Story by Ian Guerin
When the golf course count around South Carolina’s northern coastline swelled to more than 100 options, experts wondered how the market would adapt.
The 2000s were, in large part, evidence of just what that would happen.
As a small wave of high-end options wrapped up the boom of the previous decade, everyone was forced to adjust their thinking. The competition ramped up even more, leaving the middle- and high-end courses to exceed their own expectations, while, yes, some of those in the lower tiers had no choice but to shutter their businesses.
In the final portion of the five-part series, we look at the best Myrtle Beach-area courses to be built during the 2000s. Each of the three selections provided their own special touch to a place that was already a golf spectacle.
BAREFOOT GOLF & RESORT, DYE CLUB (2000)
In many ways, the Dye Club has opened doors to the Myrtle Beach golf scene on a national and international scale unlike any other. The course, home to the annual Hootie & the Blowfish Monday After the Master’s Celebrity Pro-Am, has been the setting for countless television and radio broadcasts each year. It has also hosted a portion of a recent season of Golf Channel’s “The Big Break”, Canadian Tour events and a large number of business functions over the years.
You don’t get to that level without having a quality product worthy of the attraction. Pete Dye’s design at this semi-private club utilizes five types of grasses, not including the natural ones that can prohibit sight lines from time to time. The precision at which the entire course was executed and maintained has kept the awards, honors and notability coming.
GRANDE DUNES RESORT CLUB (2000)
Previously the longest course in all of Myrtle Beach, Grande Dunes is also one of the more open options, as well. Roger Rulewich, maybe best known for his work as the silent member of Alabama’s prestigious Robert Trent Jones Golf Trail, was given a similarly wide-open checkbook to make sure the late addition to the golf scene went straight toward the top.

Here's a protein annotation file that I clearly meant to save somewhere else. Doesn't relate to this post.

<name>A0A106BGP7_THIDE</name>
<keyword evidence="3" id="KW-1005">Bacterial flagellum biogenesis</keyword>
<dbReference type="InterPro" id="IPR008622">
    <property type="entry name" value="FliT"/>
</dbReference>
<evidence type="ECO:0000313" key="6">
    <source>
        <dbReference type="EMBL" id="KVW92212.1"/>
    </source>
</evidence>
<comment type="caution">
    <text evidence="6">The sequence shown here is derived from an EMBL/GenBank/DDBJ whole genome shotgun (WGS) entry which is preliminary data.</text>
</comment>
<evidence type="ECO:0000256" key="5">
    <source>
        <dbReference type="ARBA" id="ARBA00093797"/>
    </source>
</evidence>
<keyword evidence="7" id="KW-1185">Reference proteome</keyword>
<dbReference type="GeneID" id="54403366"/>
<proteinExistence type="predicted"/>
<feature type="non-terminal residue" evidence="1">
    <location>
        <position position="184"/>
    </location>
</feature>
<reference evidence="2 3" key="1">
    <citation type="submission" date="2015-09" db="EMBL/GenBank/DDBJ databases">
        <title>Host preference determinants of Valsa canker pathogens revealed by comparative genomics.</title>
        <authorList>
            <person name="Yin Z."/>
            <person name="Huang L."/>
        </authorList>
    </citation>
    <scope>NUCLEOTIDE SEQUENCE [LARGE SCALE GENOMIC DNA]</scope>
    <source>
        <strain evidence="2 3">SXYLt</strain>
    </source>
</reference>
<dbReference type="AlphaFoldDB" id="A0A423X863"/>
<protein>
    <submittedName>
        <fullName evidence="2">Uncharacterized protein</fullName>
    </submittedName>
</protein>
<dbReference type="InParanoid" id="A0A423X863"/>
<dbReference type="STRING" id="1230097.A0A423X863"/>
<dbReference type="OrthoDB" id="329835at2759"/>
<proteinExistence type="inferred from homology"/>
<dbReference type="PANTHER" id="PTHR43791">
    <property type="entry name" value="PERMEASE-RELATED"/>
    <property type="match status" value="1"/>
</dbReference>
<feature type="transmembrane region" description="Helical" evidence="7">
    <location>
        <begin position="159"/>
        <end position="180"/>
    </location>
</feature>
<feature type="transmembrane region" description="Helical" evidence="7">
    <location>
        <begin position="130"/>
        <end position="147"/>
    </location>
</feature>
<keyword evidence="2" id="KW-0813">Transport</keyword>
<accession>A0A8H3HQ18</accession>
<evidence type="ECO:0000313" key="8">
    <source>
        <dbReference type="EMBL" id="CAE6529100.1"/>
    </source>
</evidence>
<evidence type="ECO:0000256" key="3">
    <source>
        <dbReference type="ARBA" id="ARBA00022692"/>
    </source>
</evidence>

Within its first decade, Grande Dunes was named the National Golf Course of the Year by the National Golf Course Owners Association of America. It’s place atop the bluffs overlooking the Intracoastal Waterway can feel just as lofty. Be it the views of the luxurious marina across the way from the middle holes or the par 3, No. 14’s slope down toward the water, and foursomes have had dynamic framing for their photos for 17 years and counting.
FOUNDERS CLUB AT PAWLEYS ISLAND (2008)
Founders’ inclusion on this list is somewhat of a misnomer, as the property has been serving golfers in one form or another since the 1960s. However, not since the former Sea Gull course was plowed, redesigned, rebuilt and re-opened as Founders Club could its prosperity start to be fully reached. The project took two years, cost more than $7 million and required the movement of a few hundred-thousand cubic yards of earth.
All that effort changed the personality; the course went from one that was distinctively flat to one featuring heavy sloping via undulation and mounding. What’s more, the lengthy course is also about as sand-heavy as it gets, providing even more reason for it to feel like one located a few blocks from the Atlantic Ocean.